Unlock the power of pharmacogenomic prescribing by leveraging clinical decision support
A physician by background, I’ve worked in the Health Technology industry for over 15 years. I’ve dedicated my career to amplifying technology’s positive impact on the provision of optimal healthcare resulting in improved clinical outcomes and patient experience.
Like all doctors, I want to ensure that patients receive the most appropriate prescribed medications to achieve optimal medical outcomes. Ultimately, I want to know:
- is this the correct medication for this patient?
- is this the right time to prescribe the medication for this patient?
- is this the correct dose for this patient?
The monumental impact of pharmacogenomic-informed decision support
The journey into pharmacogenomics began back in 2012 with the 100,000 genomes project, which aimed to understand the genes and their variations in the UK population and included examining the effect of these variations on medications.
Genomic medicine initially focussed on cancer care and rare diseases, so pharmacogenomic-informed prescribing was primarily seen within the realm of tertiary care – specialist centres treating rare conditions with uncommonly prescribed medications.
Fast forward to today however, and the impact that pharmacogenomic-informed decision support will have across the entire healthcare landscape is monumental. Did you know, for example, that:
- Over 99% of us have at least one pharmacogenetic variant that influences how medications are metabolised, many of which are commonly prescribed drugs?
- On average, we have four gene variants that affect the efficacy of commonly prescribed medications?
- A recent study showed that patients who received medications informed by pharmacogenomic results had a 30% lower risk of experiencing adverse drug reactions (ADRs)?
We are seeing a shift away from pharmacogenomic-informed decision-making being considered a tool for specialist settings and towards recognising its transformational potential in other healthcare environments. In other words, pharmacogenomic-decision support is not only relevant for a select number of rare drugs in a specialist setting for a small number of patients. It's for everyone, even for commonly prescribed drugs that are regularly prescribed in primary care.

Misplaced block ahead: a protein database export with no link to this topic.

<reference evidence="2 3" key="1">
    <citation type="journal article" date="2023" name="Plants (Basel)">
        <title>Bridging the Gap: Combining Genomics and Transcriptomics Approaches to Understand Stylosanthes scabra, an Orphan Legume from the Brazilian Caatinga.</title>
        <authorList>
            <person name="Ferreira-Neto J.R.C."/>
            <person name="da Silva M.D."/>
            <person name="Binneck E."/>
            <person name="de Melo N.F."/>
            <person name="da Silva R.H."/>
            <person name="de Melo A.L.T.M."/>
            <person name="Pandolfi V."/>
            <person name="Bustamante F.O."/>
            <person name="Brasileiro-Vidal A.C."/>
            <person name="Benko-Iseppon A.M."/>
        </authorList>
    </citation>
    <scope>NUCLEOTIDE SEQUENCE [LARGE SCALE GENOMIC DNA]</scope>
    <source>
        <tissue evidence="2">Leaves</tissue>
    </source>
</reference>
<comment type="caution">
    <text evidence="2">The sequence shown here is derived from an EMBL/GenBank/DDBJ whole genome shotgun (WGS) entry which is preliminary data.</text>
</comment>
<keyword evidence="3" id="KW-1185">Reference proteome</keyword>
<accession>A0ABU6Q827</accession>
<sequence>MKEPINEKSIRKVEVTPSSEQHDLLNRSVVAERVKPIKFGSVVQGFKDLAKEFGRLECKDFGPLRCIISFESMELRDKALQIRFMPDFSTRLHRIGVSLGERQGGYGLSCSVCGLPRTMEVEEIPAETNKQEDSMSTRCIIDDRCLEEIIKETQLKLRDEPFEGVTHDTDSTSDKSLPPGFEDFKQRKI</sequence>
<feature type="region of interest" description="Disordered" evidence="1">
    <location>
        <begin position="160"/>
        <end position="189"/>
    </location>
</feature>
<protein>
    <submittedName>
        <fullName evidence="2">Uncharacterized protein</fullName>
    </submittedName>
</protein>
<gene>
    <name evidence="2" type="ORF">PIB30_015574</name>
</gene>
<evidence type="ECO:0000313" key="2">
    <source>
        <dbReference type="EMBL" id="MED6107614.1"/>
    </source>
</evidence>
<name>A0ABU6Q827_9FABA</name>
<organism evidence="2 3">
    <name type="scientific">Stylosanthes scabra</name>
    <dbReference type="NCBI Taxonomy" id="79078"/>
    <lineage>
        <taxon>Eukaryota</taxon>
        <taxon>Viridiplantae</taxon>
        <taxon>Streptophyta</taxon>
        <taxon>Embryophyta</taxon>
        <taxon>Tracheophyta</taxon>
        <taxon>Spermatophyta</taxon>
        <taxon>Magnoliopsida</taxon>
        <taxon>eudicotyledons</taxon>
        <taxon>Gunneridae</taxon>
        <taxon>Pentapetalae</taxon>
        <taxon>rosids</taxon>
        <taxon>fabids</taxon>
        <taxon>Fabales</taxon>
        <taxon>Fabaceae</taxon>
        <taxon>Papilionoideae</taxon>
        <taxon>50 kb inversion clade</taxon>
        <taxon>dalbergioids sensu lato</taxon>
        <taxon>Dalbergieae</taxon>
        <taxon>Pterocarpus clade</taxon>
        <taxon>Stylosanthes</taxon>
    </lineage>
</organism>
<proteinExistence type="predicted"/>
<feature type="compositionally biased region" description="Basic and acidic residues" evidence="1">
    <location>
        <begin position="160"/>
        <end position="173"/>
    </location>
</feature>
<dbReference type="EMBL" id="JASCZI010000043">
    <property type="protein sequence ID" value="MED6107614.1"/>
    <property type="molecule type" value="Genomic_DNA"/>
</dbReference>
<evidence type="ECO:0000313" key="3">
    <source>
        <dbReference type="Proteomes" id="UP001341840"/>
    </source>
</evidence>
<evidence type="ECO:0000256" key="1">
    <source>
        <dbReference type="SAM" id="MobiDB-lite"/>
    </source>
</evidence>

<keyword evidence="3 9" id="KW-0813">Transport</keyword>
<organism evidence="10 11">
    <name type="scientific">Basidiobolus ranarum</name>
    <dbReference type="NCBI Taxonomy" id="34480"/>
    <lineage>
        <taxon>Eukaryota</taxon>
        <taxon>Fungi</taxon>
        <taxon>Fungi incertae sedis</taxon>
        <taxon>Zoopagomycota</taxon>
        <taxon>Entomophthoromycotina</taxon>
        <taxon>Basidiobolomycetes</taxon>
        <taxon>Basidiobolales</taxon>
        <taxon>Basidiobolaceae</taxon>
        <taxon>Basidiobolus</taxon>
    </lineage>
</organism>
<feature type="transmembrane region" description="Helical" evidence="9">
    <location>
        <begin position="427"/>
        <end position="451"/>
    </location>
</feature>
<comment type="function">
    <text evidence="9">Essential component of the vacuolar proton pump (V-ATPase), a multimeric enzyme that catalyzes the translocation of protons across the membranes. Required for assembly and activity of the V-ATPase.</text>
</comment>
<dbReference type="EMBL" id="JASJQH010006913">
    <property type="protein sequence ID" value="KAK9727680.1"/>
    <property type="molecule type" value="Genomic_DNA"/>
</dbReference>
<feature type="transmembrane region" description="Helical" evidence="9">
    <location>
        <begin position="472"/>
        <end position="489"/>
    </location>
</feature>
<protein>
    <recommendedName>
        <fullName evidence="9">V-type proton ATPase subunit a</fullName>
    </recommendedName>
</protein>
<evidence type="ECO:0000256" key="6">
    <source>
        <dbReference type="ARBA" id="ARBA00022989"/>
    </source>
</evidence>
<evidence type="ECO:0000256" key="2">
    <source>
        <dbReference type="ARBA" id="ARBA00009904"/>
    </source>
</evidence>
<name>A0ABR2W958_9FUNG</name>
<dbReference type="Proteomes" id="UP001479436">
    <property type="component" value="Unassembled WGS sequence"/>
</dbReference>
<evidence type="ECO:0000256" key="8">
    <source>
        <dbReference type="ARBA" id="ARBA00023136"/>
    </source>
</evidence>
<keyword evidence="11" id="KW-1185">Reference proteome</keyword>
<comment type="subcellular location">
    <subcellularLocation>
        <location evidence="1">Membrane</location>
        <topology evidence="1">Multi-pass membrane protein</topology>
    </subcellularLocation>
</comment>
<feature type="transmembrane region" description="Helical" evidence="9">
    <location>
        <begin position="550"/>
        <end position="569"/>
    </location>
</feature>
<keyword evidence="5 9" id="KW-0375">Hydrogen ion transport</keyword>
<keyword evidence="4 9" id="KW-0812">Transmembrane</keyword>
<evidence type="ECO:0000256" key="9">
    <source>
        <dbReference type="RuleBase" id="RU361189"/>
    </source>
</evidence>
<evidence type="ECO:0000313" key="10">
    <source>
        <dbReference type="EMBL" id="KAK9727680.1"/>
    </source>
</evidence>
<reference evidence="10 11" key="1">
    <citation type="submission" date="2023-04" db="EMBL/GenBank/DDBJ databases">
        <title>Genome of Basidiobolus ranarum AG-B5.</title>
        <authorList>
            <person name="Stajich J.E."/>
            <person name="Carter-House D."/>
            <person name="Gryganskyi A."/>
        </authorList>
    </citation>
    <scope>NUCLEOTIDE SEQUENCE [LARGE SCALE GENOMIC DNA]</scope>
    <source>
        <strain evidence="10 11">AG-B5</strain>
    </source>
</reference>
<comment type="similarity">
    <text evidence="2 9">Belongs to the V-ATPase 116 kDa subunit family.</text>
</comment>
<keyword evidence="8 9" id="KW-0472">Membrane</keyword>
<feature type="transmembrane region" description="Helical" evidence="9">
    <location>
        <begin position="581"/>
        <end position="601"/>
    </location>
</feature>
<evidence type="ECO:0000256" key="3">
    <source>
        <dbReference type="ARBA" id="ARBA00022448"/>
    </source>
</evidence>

Since the most common intervention in primary care for disease modifiers is medicine, and 99% have gene variants that would influence how commonly prescribed medicines interact with us, these variations may well explain some of the ADRs and sub-optimal clinical outcomes many patients experience.
Instead of going through a ‘trial and error’ approach where the optimal treatment is eventually reached via a tortuous path, I believe prescribers should be empowered with the relevant genetic information to prescribe the right drug at the right dose first time.
But how do we implement that at scale?
Integrating pharmacogenomics into the clinical workflow
Essentially what’s required is pharmacogenomic-informed decision support that’s fully integrated into the existing prescribing workflow, so that it’s readily available to clinicians. This would enable pharmacogenomic prescribing at scale and would transform the outcomes of interventions across different settings.